Marketing in the White Space
Market segmentation is the process of dividing your overall sales opportunity into unique, defined, manageable groups of people. You know this as a fundamental marketing technique, but if you look at it in a new way it is even more likely to increase your sales, revenue and profits.
Each segment has its own needs, procedures and sales opportunities. Buyers at toy stores purchase in different ways and for different reasons than would parents purchasing the same book for home-schooling purposes. Knowing this difference makes your sales efforts more effective, efficient and profitable.
Segment boundaries are defined and limited. Competitive rules (such as “pay to play”) are understood and accepted. Your book must have a knock-off factor for a retailer to replace a book already on shelf. The content of books has become less differentiated and people increasingly base their purchase decision on price. And as a segment gets more crowded with competitive titles, the potential for profits and growth are reduced.
Look for what others do not see
Locating indiscernible opportunities is what I call “marketing in the white space” — the undefined area surrounding the segments; the places where you can create new sales in uncontested market space where your competition is irrelevant. Here, demand is created rather than fought over, and growth may be profitable and rapid.
Marketing in the white space is not about technology innovation, nor is it about line extensions or dividing up existing segments in a different way. It is about creating value for your content among new buyers in places where there are no competitive titles. Here are five examples of how I made this transition.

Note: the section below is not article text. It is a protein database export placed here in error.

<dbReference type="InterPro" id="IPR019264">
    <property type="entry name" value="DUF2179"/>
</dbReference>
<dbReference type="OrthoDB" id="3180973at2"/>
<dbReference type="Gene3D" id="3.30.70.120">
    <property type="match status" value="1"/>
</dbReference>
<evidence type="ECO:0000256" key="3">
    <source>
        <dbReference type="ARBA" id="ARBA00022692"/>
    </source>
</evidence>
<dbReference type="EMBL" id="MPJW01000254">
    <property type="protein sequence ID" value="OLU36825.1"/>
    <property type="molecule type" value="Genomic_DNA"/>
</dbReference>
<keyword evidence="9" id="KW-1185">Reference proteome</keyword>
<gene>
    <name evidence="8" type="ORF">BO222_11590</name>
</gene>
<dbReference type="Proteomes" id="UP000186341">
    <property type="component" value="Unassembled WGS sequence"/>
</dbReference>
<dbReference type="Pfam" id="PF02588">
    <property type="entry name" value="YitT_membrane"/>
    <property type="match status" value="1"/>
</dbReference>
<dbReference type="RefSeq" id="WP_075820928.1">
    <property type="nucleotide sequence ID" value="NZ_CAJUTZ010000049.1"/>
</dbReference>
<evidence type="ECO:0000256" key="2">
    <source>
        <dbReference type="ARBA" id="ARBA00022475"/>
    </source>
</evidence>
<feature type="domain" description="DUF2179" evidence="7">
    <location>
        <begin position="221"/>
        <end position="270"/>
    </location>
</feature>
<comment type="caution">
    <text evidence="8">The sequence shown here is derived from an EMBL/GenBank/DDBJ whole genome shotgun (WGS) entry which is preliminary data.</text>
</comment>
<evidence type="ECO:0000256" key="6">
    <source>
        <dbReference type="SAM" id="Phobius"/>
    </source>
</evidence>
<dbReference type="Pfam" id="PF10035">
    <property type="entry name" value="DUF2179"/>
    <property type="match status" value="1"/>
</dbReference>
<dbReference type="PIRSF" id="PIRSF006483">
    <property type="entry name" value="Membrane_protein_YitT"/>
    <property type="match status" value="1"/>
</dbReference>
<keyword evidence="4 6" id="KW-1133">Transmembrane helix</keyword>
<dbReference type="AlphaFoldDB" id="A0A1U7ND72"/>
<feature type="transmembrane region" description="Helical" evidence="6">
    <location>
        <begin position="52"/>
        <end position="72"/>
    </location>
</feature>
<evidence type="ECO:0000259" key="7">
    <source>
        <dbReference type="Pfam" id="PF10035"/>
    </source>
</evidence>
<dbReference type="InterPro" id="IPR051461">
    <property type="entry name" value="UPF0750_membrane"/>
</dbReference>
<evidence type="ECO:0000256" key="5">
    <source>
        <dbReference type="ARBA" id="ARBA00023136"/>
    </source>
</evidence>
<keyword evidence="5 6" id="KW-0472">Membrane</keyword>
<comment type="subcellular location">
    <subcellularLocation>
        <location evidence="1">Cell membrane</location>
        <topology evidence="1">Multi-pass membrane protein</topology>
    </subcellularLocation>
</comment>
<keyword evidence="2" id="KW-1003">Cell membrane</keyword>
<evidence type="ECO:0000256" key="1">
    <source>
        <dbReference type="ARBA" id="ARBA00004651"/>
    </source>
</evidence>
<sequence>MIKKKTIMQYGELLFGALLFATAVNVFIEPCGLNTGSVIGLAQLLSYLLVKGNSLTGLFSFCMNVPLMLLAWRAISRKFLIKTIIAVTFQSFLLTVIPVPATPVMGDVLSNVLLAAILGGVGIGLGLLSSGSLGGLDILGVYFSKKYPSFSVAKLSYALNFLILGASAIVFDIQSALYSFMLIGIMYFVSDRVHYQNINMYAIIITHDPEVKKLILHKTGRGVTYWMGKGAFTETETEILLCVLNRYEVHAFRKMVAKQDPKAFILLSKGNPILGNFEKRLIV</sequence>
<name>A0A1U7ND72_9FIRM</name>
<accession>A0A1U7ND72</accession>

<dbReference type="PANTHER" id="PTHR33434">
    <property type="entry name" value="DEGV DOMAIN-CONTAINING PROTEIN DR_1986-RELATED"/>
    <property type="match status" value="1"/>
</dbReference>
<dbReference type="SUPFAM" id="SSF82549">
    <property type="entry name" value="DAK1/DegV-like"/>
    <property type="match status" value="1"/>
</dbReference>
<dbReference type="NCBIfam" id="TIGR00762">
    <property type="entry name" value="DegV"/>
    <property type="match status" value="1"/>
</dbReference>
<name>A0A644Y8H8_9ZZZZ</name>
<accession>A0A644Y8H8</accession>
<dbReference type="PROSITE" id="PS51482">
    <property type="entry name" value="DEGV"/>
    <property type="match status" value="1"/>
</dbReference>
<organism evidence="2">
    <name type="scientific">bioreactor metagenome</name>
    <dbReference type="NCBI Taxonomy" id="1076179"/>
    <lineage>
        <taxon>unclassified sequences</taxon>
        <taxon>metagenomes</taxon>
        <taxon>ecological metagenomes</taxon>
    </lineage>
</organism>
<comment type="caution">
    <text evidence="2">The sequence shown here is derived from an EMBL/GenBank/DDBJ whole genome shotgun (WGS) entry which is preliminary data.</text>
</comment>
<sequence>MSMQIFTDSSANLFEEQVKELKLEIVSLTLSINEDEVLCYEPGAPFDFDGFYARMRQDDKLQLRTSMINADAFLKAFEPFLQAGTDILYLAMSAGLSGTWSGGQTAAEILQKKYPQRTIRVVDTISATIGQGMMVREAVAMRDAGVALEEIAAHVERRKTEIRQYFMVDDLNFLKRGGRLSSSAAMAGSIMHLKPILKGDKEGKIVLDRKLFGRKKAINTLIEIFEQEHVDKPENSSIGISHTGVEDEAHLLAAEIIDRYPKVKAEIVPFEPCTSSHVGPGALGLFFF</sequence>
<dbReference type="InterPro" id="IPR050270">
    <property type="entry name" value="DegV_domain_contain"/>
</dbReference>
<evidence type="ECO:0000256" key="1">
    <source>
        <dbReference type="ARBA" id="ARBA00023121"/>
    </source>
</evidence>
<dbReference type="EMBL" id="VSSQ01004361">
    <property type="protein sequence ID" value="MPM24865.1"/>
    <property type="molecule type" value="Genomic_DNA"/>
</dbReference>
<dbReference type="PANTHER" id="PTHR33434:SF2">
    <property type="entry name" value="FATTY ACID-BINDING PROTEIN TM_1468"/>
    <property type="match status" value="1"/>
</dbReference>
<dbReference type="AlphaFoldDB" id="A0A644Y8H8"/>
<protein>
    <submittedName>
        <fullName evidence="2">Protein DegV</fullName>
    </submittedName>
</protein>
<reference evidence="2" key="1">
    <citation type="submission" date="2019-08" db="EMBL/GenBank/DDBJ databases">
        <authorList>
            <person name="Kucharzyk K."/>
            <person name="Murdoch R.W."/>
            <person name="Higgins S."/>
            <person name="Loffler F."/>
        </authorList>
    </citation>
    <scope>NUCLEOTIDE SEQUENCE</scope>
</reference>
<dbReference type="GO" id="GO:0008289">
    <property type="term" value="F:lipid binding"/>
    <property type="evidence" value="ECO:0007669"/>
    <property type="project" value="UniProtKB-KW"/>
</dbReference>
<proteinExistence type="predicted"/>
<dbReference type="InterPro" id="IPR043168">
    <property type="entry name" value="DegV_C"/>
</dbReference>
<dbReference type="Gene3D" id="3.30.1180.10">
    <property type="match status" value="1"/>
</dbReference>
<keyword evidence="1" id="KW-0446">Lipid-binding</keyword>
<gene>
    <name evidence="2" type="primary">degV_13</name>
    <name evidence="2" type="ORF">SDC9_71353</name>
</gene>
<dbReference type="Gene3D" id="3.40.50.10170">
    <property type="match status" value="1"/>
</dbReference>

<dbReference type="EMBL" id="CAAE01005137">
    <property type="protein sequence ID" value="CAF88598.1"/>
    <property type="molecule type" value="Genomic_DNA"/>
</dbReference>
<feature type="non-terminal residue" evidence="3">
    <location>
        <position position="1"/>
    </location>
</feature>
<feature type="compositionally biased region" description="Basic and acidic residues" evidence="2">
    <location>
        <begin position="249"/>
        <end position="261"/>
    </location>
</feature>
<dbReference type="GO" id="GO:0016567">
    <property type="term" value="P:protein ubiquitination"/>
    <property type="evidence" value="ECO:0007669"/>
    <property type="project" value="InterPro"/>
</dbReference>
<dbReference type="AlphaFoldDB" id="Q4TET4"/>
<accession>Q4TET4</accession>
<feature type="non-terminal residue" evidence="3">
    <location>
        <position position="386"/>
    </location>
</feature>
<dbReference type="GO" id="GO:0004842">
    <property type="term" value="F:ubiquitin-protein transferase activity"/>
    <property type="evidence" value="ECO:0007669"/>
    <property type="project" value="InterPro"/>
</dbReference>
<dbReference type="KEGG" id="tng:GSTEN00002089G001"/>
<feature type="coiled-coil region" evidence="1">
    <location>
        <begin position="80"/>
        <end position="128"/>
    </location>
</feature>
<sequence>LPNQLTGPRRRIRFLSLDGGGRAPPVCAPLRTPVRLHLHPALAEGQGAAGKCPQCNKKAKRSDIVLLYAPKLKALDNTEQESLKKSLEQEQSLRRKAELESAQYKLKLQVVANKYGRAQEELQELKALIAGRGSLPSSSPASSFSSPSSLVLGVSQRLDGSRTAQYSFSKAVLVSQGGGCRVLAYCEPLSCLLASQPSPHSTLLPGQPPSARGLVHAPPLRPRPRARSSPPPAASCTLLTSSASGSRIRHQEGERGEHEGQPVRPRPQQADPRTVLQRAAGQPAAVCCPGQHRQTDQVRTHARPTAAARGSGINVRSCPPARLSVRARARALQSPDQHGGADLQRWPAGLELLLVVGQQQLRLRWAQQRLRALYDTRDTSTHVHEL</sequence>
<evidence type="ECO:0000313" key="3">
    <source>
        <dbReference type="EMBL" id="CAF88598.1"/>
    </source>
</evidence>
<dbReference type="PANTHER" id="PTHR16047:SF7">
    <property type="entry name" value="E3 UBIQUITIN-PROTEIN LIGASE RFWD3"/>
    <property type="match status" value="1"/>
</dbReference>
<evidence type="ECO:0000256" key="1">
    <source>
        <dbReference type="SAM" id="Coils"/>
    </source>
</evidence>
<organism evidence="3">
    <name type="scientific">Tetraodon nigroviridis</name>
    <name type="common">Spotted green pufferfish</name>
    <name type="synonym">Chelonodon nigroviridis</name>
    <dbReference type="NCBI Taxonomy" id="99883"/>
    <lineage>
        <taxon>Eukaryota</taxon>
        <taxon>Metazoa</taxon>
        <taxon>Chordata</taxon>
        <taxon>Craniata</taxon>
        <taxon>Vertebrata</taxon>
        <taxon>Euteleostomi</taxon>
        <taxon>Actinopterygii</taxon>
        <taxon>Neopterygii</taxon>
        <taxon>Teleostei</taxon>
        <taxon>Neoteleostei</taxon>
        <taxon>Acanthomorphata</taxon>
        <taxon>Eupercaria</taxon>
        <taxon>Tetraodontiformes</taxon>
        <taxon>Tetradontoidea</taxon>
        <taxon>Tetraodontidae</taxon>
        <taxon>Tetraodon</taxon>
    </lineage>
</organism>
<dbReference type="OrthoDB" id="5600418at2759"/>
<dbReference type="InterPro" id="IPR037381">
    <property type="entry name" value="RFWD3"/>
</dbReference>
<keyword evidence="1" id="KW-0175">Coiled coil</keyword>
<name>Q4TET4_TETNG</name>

Create content for new consumers
When my first title (Job Search 101) was published it went head to head with hundreds of other books about writing cover letters, creating resumes and participating successfully in interviews. For several years I fought valiantly — but ultimately unsuccessfully — with the perennial market leader (What Color Is Your Parachute), making inroads, but with steadily reduced profit margins. As the economy worsened, bookstore shelves became saturated with competitive job-search books. Incremental growth through conventional outlets became less profitable so I made a strategic marketing decision to seek growth elsewhere.
I conducted basic research and found two significant opportunities devoid of competition. One was for people who knew all about cover letters, resumes and interviewing but who had been out of work for an extended period with its concomitant erosion of attitude. I wrote Coping With Unemployment for them. The other opportunity was for people who had a great attitude and knew all about cover letters, resumes interviewing, but they did not know where to find people to send resumes. For these people I wrote Help Wanted, Inquire Within. This described where to find target employers in places other than newspapers and online.
Provide your content in a different format
The form of the product that delivers your information is a variable, simply a means to an end. Form is the shape of the product, the armature upon which your content carries the message, and may be modified to serve the greater purpose of communication.